My First Chess Program

When I was a kid, back in the 70's and 80's, I thought chess programs were the most sophisticated computer programs in the world. That was back when the average personal-computer chess program wasn't very good, and dedicated chess computers cost hundreds or thousands of dollars, so it seemed to me that chess was something very difficult for computers to do. At the time, many experts still thought a computer would never be able to beat human grandmasters. I dreamed that I would one day write The World's Greatest Chess Program, and that would prove I was a great computer programmer.

But one's priorities change. I did look into how chess programs worked when I was in college, and while I found the topic interesting, I didn't try writing my own program. I still thought that writing a chess program was something every Real Computer Programmer should do, but I didn't get around to it.

Now, at age 50, I've finally done it. A few weeks ago I started writing a chess engine in Swift, and it is now capable of playing a real chess game. I call it "kjchess".

It works, but it's slow. On my 2013 MacBook Pro, my move search function can only search about four half-moves deep to find a move in a reasonable time, even when using all the CPU cores. That is terrible, considering that it is worse than the 4MHz 8-bit Fidelity "Classic" chess computer I had 25 years ago.

Why is my engine so slow? I initially gave myself a few constraints:

  • Write it in "high-level" Swift (that is, it shouldn't look like a C or C++ program).
  • Write it in a functional-programming style (in particular, use immutable data structures wherever possible).
  • Don't refer to any other chess programs' source code. Use only the knowledge of chess programming I've gleaned over the last few decades.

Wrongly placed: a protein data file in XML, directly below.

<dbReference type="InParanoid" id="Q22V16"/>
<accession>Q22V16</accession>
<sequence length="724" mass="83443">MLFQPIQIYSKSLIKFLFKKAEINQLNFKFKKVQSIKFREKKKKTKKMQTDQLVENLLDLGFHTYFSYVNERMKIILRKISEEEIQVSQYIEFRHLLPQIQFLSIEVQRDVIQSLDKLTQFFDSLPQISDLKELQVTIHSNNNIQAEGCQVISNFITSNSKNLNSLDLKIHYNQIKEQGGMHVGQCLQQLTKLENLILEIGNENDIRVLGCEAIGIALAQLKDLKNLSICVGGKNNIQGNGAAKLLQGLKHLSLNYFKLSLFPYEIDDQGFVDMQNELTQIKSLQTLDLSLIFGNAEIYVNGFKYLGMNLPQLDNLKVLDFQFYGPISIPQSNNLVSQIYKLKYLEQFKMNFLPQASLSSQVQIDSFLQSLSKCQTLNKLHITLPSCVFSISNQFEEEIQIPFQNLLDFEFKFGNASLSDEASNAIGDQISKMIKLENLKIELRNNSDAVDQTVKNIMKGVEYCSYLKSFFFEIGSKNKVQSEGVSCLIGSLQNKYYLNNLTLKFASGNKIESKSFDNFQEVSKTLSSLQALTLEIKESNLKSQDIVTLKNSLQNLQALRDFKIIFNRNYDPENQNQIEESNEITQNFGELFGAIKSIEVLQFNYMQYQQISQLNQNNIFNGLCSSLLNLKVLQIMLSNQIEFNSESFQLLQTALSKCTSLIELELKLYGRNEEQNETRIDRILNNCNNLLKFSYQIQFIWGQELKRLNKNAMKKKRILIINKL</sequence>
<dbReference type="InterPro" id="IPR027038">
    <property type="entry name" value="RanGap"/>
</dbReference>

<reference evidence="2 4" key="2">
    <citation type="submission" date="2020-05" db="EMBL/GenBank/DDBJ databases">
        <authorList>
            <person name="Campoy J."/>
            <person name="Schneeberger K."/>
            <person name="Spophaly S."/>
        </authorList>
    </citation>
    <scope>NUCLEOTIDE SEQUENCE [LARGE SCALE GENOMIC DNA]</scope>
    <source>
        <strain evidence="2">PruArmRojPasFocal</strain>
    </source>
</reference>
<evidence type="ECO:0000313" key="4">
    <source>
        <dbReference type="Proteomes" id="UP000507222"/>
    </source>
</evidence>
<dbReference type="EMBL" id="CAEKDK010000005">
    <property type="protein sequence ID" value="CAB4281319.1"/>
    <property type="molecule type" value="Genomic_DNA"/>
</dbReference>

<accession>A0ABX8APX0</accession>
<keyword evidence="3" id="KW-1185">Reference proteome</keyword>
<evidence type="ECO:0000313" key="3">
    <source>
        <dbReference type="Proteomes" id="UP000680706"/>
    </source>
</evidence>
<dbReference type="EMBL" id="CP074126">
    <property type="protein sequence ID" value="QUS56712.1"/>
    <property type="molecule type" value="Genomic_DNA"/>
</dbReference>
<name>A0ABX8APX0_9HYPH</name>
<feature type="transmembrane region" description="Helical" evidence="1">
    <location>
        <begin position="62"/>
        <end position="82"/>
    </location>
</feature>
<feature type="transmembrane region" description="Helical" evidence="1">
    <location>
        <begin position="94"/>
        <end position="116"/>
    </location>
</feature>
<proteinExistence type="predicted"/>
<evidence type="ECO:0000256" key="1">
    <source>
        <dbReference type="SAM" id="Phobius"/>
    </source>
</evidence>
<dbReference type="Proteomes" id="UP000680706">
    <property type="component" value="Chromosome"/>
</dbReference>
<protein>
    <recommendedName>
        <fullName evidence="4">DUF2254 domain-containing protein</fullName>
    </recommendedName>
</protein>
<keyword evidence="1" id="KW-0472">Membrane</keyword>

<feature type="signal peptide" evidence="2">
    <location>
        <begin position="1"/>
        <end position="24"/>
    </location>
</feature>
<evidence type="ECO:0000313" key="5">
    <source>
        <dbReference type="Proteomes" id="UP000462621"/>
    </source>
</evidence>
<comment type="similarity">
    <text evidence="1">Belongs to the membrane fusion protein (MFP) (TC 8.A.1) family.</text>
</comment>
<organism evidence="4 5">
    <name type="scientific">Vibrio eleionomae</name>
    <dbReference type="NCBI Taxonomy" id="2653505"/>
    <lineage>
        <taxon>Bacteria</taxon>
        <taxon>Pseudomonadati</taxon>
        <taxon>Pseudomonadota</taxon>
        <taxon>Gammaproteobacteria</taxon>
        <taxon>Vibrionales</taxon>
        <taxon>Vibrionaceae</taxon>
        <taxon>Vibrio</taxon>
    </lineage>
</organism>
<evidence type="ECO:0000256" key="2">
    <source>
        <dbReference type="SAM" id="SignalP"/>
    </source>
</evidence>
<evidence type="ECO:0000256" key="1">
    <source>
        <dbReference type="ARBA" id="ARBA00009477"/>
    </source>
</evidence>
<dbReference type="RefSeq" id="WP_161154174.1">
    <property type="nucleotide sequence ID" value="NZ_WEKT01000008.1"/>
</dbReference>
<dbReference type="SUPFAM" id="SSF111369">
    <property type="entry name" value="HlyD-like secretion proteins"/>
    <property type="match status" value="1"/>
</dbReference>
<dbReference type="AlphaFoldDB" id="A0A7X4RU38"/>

These constraints made it an interesting exercise, but I relaxed them. For example, I copied the minimax algorthm with alpha-beta pruning from Wikipedia, and I've incorporated some positional evaluation ideas from the Chess Programming Wiki.

Now that I've seen how slow it is, I think I need to abandon the "only immutable data structures" constraint. I think the main reason my engine is so slow is that it creates a brand-new "position" structure for every possible move, leading to a lot of memory allocation, deallocation, and copying, whereas other engines have a single global position on which they make and unmake moves very quickly.

Also, my engine doesn't save any search state between moves, and it doesn't do any pondering during the opponent's move. I could probably make it a lot better by adding those features.

Despite its limitations, it plays well enough to beat me once in a while. That's not impressive, because I am a terrible chess player, but I figure I'm a winner either way. (I'm also a loser either way, but I can ignore that.)

If you want to play it, and you have a Mac and know how to build Swift programs, you can check it out here: